During the first few months in the quiet expat neighbourhood, she kept busy all the time, learning quickly the ways and preferences of her new employers. She was grateful for the work and refuge but more importantly, for the time and space to wallow in her grief alone, which she was most days. Sensing sorrow, the newly pregnant Julia was kind and generous. For Reshma, however, the kindness of a stranger only exacerbated the pain inflicted by people she thought of as her own. Before long, despite herself, jealously of Julia’s swelling belly consumed Reshma. When, unaware of the conflict and jealousy in Reshma’s heart, Julia  still continued to be kind, she felt ashamed. Almost as an act of repentance, she started going out of her away to ensure Julia was well fed, rested and comfortable, and in doing so, somehow convinced herself that it was in fact her child taking shape inside another woman’s womb. By the time baby William was born, such had been her devotion that Julia and her husband asked if she would be his nanny.

It was during these years of tending to William’s every need and watching him grow – during the quiet lull after humming him to sleep or times when she lay awake at night listening to his slow, deep breathing through the baby-monitor – that she came to realize what love felt like. This in turn shone light on the fact that she had never really loved her husband. What she had felt for him was a kind of respectful devotion, the kind her mother had held for her father. It was driven by a sense of duty and the acceptance that he, as her husband, had a certain right over her, which kept her from perceiving his actions as ever being unfair or cruel. She, like her mother, had truly believed that her husband knew better and would do the best for and by her. The ache that seemed to have taken a permanent position in her heart now was therefore not from the loss of love, for there had never been any, but from the sense of disappointment from having that all she had once believed in destroyed.

So, the first time her heart broke for love, she was caught completely unaware. When William turned four, the family decided to return to America. They gave her plenty of notice, a big bonus and found another family who would take her in as a nanny. None of this mattered. To Reshma, being told she couldn’t keep somebody else’s child forever felt worse than being told she couldn’t have children of her own. During her last weeks with the family, when alone in her room, she cried and begged for some mercy to no one in particular. In front of Julia and her husband, she kept a stoic face. William, she hugged tighter and longer whenever she could, and the fact he held her back said to her that he understood. She loved this child that looked nothing like her, and he loved her back. This was the only thing that gave her comfort and kept her going.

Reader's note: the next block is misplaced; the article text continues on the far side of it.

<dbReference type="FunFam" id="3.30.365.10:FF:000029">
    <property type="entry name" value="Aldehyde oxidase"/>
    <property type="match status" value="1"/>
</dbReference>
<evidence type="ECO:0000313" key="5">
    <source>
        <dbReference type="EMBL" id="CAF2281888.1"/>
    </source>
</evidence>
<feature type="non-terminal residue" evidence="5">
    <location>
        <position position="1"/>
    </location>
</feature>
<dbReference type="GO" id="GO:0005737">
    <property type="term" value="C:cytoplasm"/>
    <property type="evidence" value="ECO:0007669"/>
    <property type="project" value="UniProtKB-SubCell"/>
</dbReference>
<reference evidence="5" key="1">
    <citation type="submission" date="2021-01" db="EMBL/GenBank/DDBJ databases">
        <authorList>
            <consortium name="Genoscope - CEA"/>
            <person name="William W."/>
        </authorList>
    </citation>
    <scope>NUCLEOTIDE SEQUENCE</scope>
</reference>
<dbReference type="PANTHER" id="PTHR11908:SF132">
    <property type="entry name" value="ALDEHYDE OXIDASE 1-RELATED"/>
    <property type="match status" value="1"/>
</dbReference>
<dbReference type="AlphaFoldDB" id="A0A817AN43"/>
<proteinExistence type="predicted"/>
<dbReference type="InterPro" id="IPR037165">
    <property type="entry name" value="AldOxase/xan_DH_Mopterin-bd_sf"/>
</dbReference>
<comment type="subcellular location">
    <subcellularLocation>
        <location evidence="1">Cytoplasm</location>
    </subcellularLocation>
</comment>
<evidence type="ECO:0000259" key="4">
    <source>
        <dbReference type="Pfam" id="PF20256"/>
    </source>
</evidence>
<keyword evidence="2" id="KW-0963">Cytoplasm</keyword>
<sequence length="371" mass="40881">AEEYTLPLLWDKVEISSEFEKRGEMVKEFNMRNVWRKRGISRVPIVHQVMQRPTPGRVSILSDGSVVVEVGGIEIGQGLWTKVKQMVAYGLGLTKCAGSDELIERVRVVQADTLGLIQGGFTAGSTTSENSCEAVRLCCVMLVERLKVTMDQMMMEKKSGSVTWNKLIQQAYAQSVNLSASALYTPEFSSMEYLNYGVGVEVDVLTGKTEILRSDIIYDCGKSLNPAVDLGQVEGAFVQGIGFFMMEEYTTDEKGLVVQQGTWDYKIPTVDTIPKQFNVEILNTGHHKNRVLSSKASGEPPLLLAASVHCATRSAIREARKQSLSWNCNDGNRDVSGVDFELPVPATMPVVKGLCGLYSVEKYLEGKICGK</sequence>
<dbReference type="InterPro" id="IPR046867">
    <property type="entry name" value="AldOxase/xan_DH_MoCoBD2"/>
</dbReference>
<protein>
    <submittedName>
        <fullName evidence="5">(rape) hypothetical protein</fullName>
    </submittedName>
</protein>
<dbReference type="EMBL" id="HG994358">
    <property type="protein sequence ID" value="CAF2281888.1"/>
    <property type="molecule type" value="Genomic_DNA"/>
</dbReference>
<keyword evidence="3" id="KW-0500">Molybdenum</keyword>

It was after William left with his family that Reshma made her first and only visit home. Instead of the balm she was hoping for her broken heart, the trip left her feeling more scarred and battered. On the flight back her head spun with all the news people had relished sharing with her. How her ex-husband now had two sons. How her mother had called for Reshma, her only daughter, during her final moments and had therefore died pining a year ago. How the money Reshma had sent for her treatment hadn’t been enough. When Ram, a stranger then, began sobbing next to her, it was as if he let loose on her behalf her the barrage of emotions she herself was determined not to show.


It was in the early hours, not very long before Reshma was due to arrive and help him pack, that the finality of his trip home dawned on Ram. When he realized for the first time that Binu would make it impossible for him to return, just as she had made it impossible for him to stay when he first left. He would not be returning to Macau. Not to his job, not to Reshma.

Binu had found out about Reshma. Who informed her, she would not say but Ram suspected it was his flatmate or somebody from his group of friends. He did not feel angry as he expected himself to. If anything, he was surprised it took as long as it did, for the grapevine was tight and effective. Over the years, sitting alone at his duty station, keeping watch on the world around, he had pictured many times the moment of confrontation with his wife. Some days the scene unfolded with him choosing Reshma over Binu, others with him cutting ties with both. But in all the versions, there was one constant. In all of them Binu was always hysterical, even threatening. Unexpectedly then, when in reality Binu only asked if he was planning to come back to her or stay with ‘the other woman’, Ram was caught unprepared. Binu held on tightly to her dignity, making no allowance for the possibility of dismissing her as unreasonable or melodramatic. Her not asking if what she had been told was true was her way of saying she was not interested in his rationale behind the betrayal. There was no expectation that he might claim innocence. It was as if she expected this to happen, as if she knew it would happen even before it did. Only now, she was no longer interested in playing along. To answer her question of whom he meant to keep, he booked a return ticket home. In reality, he wanted to keep them both.